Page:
MEMORANDUM AND ORDER
Richard D. Rogers United States District Judge
Judge Robinson of this court entered a judgment of $1, 682, 950 against defendant Meggie Chapman in the above-captioned consumer protection action brought by the Federal Trade Commission and four states. Subject to a reservation of rights, State Farm Fire and Casualty Company provided defense counsel for Chapman during the case before Judge Robinson and on appeal. Judge Robinson’s order was affirmed by the Tenth Circuit on May 7, 2013 and Judge Robinson has transferred the case to the undersigned judge for further proceedings.
Plaintiffs, as judgment creditors, have filed a writ of garnishment (Doc. No. 447) to collect upon the judgment by garnishing an errors and omissions insurance policy issued by State Farm to Chapman. This case is now before the court upon the motion of the garnishee State Farm to quash plaintiffs’ writ of garnishment. Doc. No. 469.
The issue before the court is whether the insurance policy covers the conduct encompassed in this lawsuit.
I. Factual background
The relevant facts appear to be undisputed. Plaintiffs alleged and prevailed in proving that Chapman and other defendants violated the Telemarketing and Consumer Fraud and Abuse Prevention Act, 15 U.S.C. §§ 1601-1608, while marketing and selling goods and services upon the unfounded promise or representation that the buyers of the goods and services would have success in obtaining government grants. Specifically as to defendant Chapman, Judge Robinson found that she violated the Telemarketing Sales Rule (TSR), 16 C.F.R. 310.3(b), which prohibits anyone from providing “substantial assistance or support to any seller or telemarketer when that person knows or consciously avoids knowing that the seller or telemarketer is engaged in any act or practice that violates” regulations prohibiting deceptive or abusive telemarketing conduct. In support of this holding, Judge Robinson found that:
- Chapman wrote portions of a “Grant Guide” which was sold to consumers;
- she researched potential money sources for the consumers who purchased grant research services and completed lists of potential money sources which were then provided to purchasing consumers;
- she helped develop a questionnaire for telemarketers to use in collecting information from consumers and provided limited training to telemarketers;
- she performed the “vast majority if not all of the research fulfillment for the Kansas Defendants” which was provided to more than 8, 000 individual consumers;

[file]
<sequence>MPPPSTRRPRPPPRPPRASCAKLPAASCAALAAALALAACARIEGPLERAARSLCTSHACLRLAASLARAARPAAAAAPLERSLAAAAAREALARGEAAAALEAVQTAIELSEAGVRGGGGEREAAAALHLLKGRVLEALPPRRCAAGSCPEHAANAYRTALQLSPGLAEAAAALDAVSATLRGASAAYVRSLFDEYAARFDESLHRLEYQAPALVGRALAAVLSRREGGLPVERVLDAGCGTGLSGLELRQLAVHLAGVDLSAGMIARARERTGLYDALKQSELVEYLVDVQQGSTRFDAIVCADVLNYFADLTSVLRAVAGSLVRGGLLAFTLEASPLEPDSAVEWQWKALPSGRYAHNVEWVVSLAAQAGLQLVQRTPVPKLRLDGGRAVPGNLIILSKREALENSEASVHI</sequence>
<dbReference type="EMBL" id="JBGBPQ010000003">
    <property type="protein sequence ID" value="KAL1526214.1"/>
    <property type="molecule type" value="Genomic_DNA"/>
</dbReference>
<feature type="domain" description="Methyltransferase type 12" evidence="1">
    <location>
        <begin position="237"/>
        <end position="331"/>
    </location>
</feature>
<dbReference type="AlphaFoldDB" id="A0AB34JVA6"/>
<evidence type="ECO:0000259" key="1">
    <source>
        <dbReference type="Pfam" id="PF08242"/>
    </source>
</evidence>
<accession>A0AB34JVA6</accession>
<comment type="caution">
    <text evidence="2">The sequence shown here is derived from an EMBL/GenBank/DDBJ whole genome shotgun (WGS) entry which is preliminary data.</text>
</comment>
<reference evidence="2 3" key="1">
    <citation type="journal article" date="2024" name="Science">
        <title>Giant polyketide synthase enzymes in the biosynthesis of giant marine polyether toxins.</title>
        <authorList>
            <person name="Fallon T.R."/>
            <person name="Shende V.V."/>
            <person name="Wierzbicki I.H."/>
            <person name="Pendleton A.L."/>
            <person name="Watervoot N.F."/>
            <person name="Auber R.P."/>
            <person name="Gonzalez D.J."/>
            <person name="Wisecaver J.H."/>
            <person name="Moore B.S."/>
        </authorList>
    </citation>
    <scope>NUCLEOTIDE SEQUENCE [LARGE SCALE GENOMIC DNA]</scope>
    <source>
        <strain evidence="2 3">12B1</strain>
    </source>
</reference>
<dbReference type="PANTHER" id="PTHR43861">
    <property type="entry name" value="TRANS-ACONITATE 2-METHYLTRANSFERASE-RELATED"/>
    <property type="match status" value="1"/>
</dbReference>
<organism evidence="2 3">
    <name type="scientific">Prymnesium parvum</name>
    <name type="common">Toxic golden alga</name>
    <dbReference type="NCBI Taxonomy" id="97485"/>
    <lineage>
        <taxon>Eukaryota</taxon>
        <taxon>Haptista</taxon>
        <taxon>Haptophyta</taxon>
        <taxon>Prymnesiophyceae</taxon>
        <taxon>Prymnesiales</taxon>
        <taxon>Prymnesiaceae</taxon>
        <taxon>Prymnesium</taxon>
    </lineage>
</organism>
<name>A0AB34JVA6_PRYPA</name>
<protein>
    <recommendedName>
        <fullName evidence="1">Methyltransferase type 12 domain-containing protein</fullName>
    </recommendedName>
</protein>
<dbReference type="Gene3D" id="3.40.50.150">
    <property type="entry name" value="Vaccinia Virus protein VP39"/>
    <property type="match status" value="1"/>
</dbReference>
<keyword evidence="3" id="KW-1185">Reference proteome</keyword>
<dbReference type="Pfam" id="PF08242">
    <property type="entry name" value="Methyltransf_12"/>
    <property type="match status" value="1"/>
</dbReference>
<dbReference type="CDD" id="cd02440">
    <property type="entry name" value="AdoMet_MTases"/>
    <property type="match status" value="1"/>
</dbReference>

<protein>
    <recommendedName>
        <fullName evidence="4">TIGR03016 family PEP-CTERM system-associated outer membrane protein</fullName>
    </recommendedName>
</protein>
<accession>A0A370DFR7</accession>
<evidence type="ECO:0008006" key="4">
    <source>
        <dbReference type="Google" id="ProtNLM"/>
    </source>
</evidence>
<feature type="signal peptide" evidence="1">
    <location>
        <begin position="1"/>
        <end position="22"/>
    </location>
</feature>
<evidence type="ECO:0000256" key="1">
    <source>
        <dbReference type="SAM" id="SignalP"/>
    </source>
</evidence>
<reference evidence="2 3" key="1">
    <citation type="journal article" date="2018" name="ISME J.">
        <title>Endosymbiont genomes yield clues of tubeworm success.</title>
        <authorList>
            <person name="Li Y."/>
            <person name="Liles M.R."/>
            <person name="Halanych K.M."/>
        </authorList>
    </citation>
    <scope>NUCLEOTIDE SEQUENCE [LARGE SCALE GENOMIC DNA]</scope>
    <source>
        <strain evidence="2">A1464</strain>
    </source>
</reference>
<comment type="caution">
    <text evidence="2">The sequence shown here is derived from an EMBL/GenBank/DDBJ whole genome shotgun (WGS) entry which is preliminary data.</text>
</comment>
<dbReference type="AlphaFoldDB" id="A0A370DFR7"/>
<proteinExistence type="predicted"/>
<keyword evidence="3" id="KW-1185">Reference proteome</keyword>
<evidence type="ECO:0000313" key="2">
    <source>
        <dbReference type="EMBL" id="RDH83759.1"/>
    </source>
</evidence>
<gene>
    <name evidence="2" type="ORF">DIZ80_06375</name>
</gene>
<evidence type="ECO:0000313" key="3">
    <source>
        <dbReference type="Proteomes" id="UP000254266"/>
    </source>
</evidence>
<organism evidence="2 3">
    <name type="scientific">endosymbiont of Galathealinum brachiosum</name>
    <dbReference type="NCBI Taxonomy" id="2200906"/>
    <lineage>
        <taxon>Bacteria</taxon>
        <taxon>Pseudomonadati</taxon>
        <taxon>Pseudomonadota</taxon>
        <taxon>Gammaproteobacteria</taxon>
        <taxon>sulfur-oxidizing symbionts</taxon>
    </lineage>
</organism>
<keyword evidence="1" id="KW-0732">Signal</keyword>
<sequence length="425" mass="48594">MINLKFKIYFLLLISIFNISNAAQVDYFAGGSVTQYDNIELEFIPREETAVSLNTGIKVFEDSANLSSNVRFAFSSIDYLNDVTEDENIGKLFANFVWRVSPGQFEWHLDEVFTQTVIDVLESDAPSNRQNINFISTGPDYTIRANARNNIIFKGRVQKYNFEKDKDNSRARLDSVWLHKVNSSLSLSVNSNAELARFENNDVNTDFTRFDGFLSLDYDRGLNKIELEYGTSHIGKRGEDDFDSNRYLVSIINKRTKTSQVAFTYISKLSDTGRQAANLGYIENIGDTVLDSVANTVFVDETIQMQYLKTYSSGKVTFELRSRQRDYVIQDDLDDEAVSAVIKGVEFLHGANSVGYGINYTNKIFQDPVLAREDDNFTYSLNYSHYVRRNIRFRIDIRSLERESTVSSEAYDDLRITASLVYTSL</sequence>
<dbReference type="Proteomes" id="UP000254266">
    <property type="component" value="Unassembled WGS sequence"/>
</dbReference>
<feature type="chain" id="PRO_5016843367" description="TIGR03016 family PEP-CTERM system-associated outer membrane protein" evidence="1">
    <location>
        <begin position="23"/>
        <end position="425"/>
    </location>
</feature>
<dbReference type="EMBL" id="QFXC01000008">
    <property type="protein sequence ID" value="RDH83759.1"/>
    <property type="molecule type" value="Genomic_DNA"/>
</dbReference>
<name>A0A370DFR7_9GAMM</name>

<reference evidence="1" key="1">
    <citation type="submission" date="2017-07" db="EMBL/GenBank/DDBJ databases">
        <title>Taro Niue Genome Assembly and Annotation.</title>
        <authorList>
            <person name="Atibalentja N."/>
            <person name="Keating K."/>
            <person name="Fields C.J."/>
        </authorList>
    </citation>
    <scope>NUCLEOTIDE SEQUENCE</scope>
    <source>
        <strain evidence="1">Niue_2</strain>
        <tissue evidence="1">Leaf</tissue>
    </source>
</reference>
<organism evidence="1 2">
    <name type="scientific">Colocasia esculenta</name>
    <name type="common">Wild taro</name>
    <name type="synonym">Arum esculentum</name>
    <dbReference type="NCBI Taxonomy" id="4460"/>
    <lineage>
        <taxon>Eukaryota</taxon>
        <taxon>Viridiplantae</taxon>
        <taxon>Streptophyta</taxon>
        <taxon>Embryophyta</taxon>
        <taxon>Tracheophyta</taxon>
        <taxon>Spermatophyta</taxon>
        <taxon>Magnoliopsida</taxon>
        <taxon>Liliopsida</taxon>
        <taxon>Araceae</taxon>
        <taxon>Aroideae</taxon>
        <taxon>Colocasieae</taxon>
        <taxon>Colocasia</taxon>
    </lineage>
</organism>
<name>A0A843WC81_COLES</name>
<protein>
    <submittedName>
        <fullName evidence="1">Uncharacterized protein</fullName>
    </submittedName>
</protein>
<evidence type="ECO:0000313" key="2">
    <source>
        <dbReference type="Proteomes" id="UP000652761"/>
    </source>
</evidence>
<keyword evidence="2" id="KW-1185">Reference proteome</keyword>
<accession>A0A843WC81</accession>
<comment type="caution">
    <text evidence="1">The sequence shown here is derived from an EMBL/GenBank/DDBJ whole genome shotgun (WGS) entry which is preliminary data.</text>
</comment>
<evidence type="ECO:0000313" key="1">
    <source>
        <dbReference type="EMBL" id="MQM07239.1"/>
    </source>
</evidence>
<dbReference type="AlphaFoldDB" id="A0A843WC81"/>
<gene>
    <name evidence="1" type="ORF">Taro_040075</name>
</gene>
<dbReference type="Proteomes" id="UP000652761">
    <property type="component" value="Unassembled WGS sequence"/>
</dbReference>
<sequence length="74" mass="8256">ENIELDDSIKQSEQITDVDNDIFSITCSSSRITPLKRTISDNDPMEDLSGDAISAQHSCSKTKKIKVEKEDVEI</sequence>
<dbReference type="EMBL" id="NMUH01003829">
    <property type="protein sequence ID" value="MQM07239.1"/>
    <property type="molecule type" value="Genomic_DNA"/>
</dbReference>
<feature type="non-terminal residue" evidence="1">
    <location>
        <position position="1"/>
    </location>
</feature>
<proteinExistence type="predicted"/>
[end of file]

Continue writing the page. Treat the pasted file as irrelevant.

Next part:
- she performed grant-research, grant writing, and grant coaching and mentoring services sold by other defendants;
- she supplied talking points to respond to questions or complaints from consumers;
- she responded to inquiries from two state attorneys general regarding the Kansas Defendants’ grant-related services, but she never reviewed defendants’ telemarketing materials or tracked whether purchasing consumers ever received a grant after purchasing defendants’ goods and services; and
- she performed similar work for a different operation after receiving notice of the original complaint and notice of a restraining order against the defendants in this case.
In her findings of fact and conclusions of law, Judge Robinson agreed with plaintiffs that the court should award “damages in the amount of the gross revenue collected by Chapman in the course of assisting and facilitating the Kansas Defendants.” Doc. No. 422, p. 23. Judge Robinson determined that there was sufficient evidence that Chapman collected $1, 682.950 in the course of assisting and facilitating the Kansas Defendants’ violation of the TSR. She awarded plaintiffs damages against Chapman in this amount. Later, in the judgment entered by the court, Judge Robinson ordered that funds paid to plaintiffs as a result of this lawsuit “be deposited into a fund or funds administered by the Plaintiffs or their designees to be used for consumer redress and any attendant expenses for the administration of any redress fund.” Doc. No. 423, p. 2. She further ordered that:
In the event that direct redress to consumers is wholly or partially impracticable or funds remain after redress is completed, the Plaintiffs may apply any remaining funds for any other equitable relief . . . that they determine to be reasonably related to Defendant’s practices alleged in the Second Amended Complaint. Any funds paid to the [Federal Trade] Commission not used for equitable relief shall be deposited into the U.S. Treasury as disgorgement.
Id. at pp. 2-3.
II. Choice ...